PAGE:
Winter fishing can be a blast. Or it can be a miserable experience. And almost always, the difference between the two comes in how you dress before you hit the water. Investing in a few key pieces of clothing can make a big difference in your winter fishing, and can keep you fishing right through the season. Why fly fish in the winter? In my opinion, the lessons you learn on the water in the lean months go a long way toward making you more successful when the weather turns over in the spring. Fish will still eat a fly all winter long, and you find them in spots where they feel the safest and can expend the least amount of energy to get some easy calories. This same behavior occurs in the regular season. Figuring out how to make lock-jawed fish eat in the winter makes your success in the regular season more likely and pays off in big dividends. To really enjoy your time on the water, dressing the part is the first step.
My winter fishing starts with quality synthetic long underwear, and good wool or synthetic socks. Some people like to double layer their socks, wearing a thin silk or synthetic layer under a thicker insulating sock of wool or fleece. While this is a great approach for ice fishing, when you’re largely stationary, it isn’t ideal for fly fishing. Double layers under a neoprene wader bootie is a recipe for bunching up and folding over and generally making for a real pain in the ass foot issue when combined with lots of walking and wading. Trying to unlace a frozen boot to fix a folded sock in your waders is the worst. Rather than double layer your feet, get a study winter sock designed for fly fishing from Simms, Patagonia, or another reputable company and make sure it fits.
Long underwear is a must, and most days I’ve got a couple of pairs on. A mid-weight bottom layer and a thick fleece layer. Why? Because warming the blood going to those feet is more important, and we’re standing in the water. Sometimes those two layers are bolstered by winter fly fishing bottoms, the kind that look pretty dumb but better than walking into the convenience store in your waders. When you’re planning on standing in a river in the winter, then trudging through snow from spot to spot, your leg insulation becomes that much more important.
I don’t use neoprene waders much anymore, so my waders and boots are the same that I’ll use all season long. But I spend extra time making sure those neoprene booties and socks are comfortable in the boots before I leave the truck, and that my laces are tied well. I’ve done enough messing with frozen boots and numb fingers in the past to know that if they aren’t comfortable when you leave the truck, you’re in for a long day.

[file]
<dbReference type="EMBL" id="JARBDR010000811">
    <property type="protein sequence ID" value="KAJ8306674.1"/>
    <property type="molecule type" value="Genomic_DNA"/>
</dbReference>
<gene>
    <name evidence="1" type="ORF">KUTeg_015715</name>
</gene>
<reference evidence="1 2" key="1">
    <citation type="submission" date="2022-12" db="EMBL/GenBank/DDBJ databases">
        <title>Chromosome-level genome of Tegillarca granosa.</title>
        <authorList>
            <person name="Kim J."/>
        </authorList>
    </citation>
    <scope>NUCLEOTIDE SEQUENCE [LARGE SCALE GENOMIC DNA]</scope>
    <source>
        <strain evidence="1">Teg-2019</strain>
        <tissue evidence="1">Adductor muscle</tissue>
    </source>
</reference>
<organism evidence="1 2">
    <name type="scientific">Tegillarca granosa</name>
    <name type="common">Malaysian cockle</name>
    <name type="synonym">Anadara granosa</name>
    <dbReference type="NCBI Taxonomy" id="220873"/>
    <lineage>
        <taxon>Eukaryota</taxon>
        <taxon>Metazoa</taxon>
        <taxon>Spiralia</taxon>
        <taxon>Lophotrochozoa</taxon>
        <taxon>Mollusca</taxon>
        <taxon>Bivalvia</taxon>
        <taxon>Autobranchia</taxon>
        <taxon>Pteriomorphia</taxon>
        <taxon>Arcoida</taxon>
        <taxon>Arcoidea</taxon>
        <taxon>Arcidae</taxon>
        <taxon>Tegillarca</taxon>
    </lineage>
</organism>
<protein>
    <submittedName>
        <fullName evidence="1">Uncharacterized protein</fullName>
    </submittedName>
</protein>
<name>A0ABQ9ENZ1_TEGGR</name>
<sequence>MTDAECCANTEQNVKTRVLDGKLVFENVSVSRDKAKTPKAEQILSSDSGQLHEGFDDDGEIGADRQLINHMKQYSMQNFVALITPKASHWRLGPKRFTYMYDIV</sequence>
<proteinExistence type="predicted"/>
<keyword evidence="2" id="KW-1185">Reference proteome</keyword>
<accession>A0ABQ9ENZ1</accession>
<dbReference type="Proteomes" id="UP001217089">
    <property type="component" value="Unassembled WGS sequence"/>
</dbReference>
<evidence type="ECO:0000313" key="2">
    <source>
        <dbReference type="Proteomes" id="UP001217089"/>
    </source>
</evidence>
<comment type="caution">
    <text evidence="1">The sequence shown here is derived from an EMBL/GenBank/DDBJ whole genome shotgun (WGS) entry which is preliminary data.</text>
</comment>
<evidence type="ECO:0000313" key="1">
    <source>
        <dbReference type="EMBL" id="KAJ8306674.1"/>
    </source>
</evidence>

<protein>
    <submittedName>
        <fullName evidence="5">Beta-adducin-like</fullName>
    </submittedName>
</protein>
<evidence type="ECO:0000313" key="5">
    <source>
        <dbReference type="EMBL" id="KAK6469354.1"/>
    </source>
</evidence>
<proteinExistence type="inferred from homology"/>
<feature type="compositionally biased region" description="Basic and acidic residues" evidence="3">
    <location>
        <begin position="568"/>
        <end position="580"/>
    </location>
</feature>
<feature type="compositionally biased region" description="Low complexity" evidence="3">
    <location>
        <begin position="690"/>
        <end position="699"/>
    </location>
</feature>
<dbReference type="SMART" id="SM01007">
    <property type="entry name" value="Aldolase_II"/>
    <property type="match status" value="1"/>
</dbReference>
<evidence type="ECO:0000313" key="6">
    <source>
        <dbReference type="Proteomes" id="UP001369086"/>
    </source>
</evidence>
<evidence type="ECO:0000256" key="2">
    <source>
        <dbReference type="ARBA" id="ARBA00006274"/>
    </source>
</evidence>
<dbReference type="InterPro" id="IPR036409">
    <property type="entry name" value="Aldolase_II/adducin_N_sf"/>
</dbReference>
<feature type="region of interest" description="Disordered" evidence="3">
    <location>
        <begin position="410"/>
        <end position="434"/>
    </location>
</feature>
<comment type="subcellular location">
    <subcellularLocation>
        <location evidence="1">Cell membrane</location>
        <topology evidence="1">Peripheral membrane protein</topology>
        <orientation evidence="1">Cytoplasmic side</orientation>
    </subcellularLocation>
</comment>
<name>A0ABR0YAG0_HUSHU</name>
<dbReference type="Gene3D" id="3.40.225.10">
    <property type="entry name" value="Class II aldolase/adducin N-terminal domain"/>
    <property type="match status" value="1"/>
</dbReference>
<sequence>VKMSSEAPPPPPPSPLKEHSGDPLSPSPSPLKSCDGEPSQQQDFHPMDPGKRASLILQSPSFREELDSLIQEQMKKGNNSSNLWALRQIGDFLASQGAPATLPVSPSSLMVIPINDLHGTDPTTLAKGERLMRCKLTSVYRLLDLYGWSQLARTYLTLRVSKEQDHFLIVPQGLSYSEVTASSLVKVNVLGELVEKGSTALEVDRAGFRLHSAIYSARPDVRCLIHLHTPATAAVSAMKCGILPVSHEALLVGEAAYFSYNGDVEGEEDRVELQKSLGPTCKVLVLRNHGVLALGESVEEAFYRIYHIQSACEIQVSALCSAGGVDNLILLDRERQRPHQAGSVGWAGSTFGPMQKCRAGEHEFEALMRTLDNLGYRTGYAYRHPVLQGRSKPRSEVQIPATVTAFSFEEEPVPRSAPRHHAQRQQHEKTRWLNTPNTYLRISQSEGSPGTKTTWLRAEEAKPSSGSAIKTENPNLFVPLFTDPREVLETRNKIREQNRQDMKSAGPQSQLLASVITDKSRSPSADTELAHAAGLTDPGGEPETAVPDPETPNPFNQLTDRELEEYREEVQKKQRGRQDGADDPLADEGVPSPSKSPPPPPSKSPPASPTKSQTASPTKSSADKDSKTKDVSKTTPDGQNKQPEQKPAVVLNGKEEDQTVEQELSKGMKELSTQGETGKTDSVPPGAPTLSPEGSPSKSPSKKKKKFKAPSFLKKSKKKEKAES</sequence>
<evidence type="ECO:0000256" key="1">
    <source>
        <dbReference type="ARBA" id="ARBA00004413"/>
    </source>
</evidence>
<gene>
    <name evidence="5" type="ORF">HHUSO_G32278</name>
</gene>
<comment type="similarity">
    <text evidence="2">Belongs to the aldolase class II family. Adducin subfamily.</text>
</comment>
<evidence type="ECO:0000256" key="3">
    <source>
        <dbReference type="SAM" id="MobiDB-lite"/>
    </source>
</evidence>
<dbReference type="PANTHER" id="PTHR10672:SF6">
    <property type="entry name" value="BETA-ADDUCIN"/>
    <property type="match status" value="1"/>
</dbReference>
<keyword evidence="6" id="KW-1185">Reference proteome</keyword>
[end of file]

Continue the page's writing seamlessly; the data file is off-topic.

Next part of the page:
Layers are the key on the top of the body as well. I do the same on the top as the bottom, which is a thin layer of long underwear, and lots of wool and fleece between me and a nice weatherproof shell. Often we’ll roll around in a nice comfortable jacket most of the winter while we’re running errands and in and out of the house. Don’t take this one fishing, get a quality shell that will keep wind and sudden piercing snowstorms at bay. All too often a bright and sunny day that looks right for winter fly fishing can be a lot colder in the shadows of a river canyon with the wind pushing plumes of snow in your face from time to time. A good shell with a hood is the key to happiness when these situations arise.
Anything else? Yep. I want a good warm beanie, a buff, and fingerless gloves. I sometimes pack a pair of shell mittens to stuff my hands into when they’re really cold, but I’ve found if you layer right on your upper body, your hands can stay nice and warm with just a cheap pair of fleece fingerless gloves, and allow you to still have the dexterity to tie on flies, feel your line and do all those fishy things we’re hoping to do in the first place. There is a growing offering of gloves made specifically for flyfishing that are completely waterproof, and if you’ve got the budget these can be an awesome addition to your arsenal.
Lastly, a few accessories are a good thing to carry in your rig, throughout the winter. The kinds of things that come in very handy if you have the kind of emergency like dunking your waders or slipping through the ice. A fleece blanket and a couple of towels and a change of clothes can go a long way when disaster hits.
Dressing for fly fishing in the winter doesn’t have to be complicated. But investing in a good layering system is well worth the money, and can help open up the hidden season of winter fly fishing and keep you comfortable all season long.